They were out of it. The family gasped for breath, and Noonnie murmured something which sounded less than polite under her breath.
And then, the Arkanian, who had barely spoken through the entire journey, said, his voice slightly above normal volume and very, very precise, “A few of them are leaving the system, and with it, the group, but most of the Eposulates have been bound for Ilborbor.”
“How do you know that?” Mace demanded. “Why are you only telling us that now? Why should we even believe you?”
“On Coruscant I happened to get acquainted with a former Eposulate. I did not tell you because I did not wish to spend the entire journey here being interrogated, Master Windu.” He spoke the name with clear emphasis; he no doubt knew him already by reputation. “You don’t need to believe, me, of course, since I know you can’t sense deception in most Arkanians, but I suspect you will. You could try to go to their city to ask them there, of course, but I too share the impression that those you would find there would be reluctant to answer you.”
It was true they couldn’t sense deception, or all but the strongest of other emotions, from Arkanians, but nonetheless Mace’s feelings still told him this one was nominally telling him the truth, if perhaps also leaving something out.
“Well,” said Padmé thoughtfully, “we could probably still get that they were going to Ilborbor confirmed, if we asked enough people.”
“You two,” sighed the Arkanian, “I have no doubt at least you, Master Windu, are now thinking of tracking me down in the spaceport and forcing me to tell you more…”
“Well, he shouldn’t have to!” interrupted Urch. “You should tell him everything now.”
The Arkanian gave him an extremely patronizing look. He seemed completely unaffected by it, or by the gestures his parents made towards him. “These Jedi want to help us,” he insisted. “You shouldn’t keep information from them. That information might save lives!”
And then Padmé said, softly, “It might, you know.”
He turned that condescending look to her now; she, too, didn’t flinch. “Do you believe me?” she asked.
“You…” He finally sighed. “Yes, you I believe.”
Then he said, “The Eposulate I met in Coruscant said their community is breaking apart, has been since Toona Pir’s death, and there are currently two main factions in the city, after the leader of the third-the one the leaving Eposulates sided with-died of an apparent heart attack. One of them is for increasing the city’s population by getting aggressive in their recruiting. The other thinks there are too many people there and are advocating for a purge-and some of the members of that faction don’t think they should merely banish those they decree unworthy. The latter is also rumored to be in contact with some very unsavory characters not from the city, and possibly not even from the planet; there are stories of their leaders going outside the city walls at night to meet with a mysterious hooded figure, or possibly even bringing him within the walls.”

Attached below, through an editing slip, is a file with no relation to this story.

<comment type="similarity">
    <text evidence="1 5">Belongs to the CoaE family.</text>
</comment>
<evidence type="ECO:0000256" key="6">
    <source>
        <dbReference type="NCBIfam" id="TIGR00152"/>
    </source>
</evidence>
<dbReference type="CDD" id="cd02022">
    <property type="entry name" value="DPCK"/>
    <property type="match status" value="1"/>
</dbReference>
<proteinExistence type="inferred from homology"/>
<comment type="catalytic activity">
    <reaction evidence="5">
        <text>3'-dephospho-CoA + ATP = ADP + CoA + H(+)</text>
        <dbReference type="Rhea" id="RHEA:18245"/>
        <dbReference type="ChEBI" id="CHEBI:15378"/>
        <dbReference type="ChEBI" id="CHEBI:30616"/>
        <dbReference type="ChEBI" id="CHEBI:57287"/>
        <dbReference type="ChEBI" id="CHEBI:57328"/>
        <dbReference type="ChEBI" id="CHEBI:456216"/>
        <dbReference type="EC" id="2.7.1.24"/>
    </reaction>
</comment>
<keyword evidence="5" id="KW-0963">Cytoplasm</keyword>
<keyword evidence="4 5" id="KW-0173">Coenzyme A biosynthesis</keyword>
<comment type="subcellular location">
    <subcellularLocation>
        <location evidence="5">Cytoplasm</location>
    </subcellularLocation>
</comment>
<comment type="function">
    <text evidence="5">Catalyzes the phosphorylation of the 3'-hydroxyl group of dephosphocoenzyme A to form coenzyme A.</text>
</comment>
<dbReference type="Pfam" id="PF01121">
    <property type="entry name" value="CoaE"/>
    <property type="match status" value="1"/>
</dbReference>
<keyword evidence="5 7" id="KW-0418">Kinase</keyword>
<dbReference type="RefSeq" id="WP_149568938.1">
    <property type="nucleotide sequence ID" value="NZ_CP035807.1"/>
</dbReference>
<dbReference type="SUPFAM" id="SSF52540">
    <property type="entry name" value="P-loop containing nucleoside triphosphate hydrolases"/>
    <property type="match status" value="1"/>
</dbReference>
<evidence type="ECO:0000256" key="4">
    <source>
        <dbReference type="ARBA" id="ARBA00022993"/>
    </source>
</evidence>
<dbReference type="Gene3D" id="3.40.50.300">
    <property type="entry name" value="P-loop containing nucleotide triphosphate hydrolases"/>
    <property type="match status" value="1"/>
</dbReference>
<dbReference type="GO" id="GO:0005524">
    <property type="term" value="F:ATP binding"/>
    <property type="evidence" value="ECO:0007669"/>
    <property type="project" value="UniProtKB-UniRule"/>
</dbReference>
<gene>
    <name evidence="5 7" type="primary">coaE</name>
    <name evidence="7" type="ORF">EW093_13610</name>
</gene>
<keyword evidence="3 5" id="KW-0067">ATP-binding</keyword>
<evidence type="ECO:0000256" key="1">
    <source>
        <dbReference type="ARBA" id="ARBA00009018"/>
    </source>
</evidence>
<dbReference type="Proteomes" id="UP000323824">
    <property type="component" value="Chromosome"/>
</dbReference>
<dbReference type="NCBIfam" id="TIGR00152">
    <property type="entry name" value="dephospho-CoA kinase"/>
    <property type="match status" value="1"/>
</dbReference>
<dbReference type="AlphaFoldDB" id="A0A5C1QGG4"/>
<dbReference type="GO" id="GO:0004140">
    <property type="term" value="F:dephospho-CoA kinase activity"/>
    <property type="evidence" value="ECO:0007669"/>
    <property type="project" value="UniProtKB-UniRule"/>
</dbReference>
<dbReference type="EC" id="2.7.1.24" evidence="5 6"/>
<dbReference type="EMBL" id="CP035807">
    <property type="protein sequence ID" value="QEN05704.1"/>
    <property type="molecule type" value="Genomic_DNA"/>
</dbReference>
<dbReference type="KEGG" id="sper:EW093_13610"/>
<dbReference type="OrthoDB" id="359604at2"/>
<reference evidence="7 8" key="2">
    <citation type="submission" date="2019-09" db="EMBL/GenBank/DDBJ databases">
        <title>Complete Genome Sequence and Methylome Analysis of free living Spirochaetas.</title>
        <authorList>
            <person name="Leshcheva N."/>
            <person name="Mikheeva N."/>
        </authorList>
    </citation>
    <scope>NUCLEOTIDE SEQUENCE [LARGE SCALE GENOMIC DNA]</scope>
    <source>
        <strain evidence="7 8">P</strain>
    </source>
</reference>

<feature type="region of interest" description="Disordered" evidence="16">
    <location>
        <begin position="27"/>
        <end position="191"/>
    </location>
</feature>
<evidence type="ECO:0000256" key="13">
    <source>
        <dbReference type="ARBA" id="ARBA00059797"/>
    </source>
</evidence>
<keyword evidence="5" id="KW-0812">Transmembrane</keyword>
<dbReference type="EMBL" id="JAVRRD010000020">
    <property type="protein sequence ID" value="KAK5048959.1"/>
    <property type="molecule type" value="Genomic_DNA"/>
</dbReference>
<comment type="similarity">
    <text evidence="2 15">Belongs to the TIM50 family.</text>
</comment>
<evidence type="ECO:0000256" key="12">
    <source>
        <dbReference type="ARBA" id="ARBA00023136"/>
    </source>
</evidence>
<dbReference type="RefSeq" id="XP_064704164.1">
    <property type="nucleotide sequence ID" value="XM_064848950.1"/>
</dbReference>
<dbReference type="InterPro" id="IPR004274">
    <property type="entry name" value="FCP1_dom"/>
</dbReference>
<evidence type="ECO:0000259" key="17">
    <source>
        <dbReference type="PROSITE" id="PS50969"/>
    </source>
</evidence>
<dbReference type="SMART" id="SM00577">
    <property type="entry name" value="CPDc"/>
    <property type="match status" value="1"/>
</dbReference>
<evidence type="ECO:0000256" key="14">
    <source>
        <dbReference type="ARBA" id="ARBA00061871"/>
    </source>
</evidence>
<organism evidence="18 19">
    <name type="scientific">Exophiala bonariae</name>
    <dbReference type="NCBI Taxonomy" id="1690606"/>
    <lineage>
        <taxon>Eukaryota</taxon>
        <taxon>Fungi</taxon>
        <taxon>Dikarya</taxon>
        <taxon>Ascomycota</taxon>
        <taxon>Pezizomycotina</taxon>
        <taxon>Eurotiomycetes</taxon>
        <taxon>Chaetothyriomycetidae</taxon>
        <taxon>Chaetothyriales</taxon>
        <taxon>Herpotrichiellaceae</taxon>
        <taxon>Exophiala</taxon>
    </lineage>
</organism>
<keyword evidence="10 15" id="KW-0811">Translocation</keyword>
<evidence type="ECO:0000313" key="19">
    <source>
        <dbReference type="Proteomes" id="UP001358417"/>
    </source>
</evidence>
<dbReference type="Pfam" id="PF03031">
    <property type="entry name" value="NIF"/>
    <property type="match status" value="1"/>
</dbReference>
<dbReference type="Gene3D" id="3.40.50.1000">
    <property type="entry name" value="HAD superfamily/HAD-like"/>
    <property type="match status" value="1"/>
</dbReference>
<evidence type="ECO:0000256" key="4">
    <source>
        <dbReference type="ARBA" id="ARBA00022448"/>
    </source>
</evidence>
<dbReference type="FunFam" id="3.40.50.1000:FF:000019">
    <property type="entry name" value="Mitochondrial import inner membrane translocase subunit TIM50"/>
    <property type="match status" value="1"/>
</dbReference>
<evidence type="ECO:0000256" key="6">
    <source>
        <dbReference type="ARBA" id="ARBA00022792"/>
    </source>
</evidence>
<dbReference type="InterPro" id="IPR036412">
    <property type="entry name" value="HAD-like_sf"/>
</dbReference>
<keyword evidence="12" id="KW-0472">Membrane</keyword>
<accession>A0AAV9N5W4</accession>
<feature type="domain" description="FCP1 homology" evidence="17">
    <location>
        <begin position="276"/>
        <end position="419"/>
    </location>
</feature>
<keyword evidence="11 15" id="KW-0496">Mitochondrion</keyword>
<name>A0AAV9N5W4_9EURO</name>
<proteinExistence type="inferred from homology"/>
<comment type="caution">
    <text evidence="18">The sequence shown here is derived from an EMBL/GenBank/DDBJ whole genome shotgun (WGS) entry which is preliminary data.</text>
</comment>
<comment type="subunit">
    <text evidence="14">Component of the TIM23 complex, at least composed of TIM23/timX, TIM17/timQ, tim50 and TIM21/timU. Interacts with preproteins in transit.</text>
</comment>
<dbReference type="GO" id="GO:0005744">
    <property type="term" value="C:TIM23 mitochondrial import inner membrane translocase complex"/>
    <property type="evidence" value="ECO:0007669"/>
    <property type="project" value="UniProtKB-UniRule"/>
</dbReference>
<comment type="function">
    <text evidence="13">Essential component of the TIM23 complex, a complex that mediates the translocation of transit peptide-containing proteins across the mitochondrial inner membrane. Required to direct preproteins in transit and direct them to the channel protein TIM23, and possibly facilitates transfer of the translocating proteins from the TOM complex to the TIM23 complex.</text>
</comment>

He spoke this last part as if he didn’t believe it, but that was fine. There was no need for him to.
There was no process for Ruuger’s City, of course. Padmé did make a point of asking at one of the information kiosks, and had the man there laugh at her face for her pains. “We don’t have to go within the city walls just yet,” Mace noted as they walked away from that one. “We can start by investigating the outskirts. So long as we have pre-clearance for enough of the neighboring cities, they can’t send us away from there, at least not by legal means.” There were four other cities in that area; by the end of the day they had pre-clearance for three.
The entire three hours Mace also quietly kept track of the Arkanian through the Force, but he didn’t seem to be doing anything remarkable; just went to one of the hotels adjoining the spaceport and stayed there. Bothering him further right then didn’t seem like the best strategy. That left them with one obvious thing to do next: see if they could find anything out about what a ship bound for Chandrila had gone to Coruscant instead.
For that, Mace made a very quick call to Master Yoda about two hours after landing, and an hour and a half after that he called back to tell them the Council had agreed to their mission’s new pretense. So Padmé by him on his left, he requested to see the spaceport manager, and thankfully there no one tried to stall with them or mislead them. Presumably they figured it was too important a situation for them to dare.